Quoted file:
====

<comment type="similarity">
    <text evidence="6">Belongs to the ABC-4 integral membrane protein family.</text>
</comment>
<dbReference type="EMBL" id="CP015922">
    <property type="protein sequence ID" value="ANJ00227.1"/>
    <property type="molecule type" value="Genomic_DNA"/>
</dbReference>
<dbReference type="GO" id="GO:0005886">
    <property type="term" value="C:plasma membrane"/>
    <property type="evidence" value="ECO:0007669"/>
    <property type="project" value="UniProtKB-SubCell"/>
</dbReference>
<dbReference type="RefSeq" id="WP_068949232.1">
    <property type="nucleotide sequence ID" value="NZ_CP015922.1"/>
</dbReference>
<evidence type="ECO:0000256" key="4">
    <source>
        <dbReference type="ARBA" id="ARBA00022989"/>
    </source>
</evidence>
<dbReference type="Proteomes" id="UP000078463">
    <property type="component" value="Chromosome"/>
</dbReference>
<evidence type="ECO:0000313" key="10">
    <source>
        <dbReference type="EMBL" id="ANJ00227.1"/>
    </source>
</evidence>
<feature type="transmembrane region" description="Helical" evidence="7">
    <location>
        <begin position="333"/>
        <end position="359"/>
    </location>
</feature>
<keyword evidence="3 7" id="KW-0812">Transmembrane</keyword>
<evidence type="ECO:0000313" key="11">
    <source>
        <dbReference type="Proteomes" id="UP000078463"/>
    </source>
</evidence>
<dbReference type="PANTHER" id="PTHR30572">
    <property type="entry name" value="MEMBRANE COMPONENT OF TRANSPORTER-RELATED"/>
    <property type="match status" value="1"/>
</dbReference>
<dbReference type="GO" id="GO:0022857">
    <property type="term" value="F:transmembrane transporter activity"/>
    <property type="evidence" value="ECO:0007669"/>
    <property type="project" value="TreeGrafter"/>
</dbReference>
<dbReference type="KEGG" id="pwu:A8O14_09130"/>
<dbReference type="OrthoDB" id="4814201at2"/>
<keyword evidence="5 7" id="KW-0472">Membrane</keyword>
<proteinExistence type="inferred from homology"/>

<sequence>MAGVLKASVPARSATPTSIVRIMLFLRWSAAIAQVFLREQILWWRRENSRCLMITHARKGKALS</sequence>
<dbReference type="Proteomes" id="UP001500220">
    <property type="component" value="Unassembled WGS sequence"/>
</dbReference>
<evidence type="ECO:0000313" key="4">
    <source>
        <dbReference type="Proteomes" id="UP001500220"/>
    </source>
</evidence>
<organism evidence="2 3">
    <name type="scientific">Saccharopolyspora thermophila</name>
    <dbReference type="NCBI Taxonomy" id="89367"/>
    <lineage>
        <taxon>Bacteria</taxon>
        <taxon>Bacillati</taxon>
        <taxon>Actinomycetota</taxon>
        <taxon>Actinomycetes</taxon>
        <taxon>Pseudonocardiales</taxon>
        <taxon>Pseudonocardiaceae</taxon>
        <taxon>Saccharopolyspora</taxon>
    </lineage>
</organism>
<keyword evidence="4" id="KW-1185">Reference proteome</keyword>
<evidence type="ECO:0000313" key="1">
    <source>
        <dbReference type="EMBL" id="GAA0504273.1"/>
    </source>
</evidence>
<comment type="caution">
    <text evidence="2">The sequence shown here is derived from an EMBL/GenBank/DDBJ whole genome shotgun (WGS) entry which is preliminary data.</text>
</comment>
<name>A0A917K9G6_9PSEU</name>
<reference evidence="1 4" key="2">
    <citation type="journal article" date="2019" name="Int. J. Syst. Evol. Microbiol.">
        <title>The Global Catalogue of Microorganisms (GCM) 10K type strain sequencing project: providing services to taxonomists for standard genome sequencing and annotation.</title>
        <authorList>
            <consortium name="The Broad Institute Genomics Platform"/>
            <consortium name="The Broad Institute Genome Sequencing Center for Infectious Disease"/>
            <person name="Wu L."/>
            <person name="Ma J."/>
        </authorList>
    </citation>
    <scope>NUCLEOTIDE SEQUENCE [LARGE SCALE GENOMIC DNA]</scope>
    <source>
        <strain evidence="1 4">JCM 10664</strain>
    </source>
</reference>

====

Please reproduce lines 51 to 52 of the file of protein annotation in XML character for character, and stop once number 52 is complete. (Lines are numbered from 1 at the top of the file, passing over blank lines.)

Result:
<dbReference type="OrthoDB" id="4814201at2"/>
<keyword evidence="5 7" id="KW-0472">Membrane</keyword>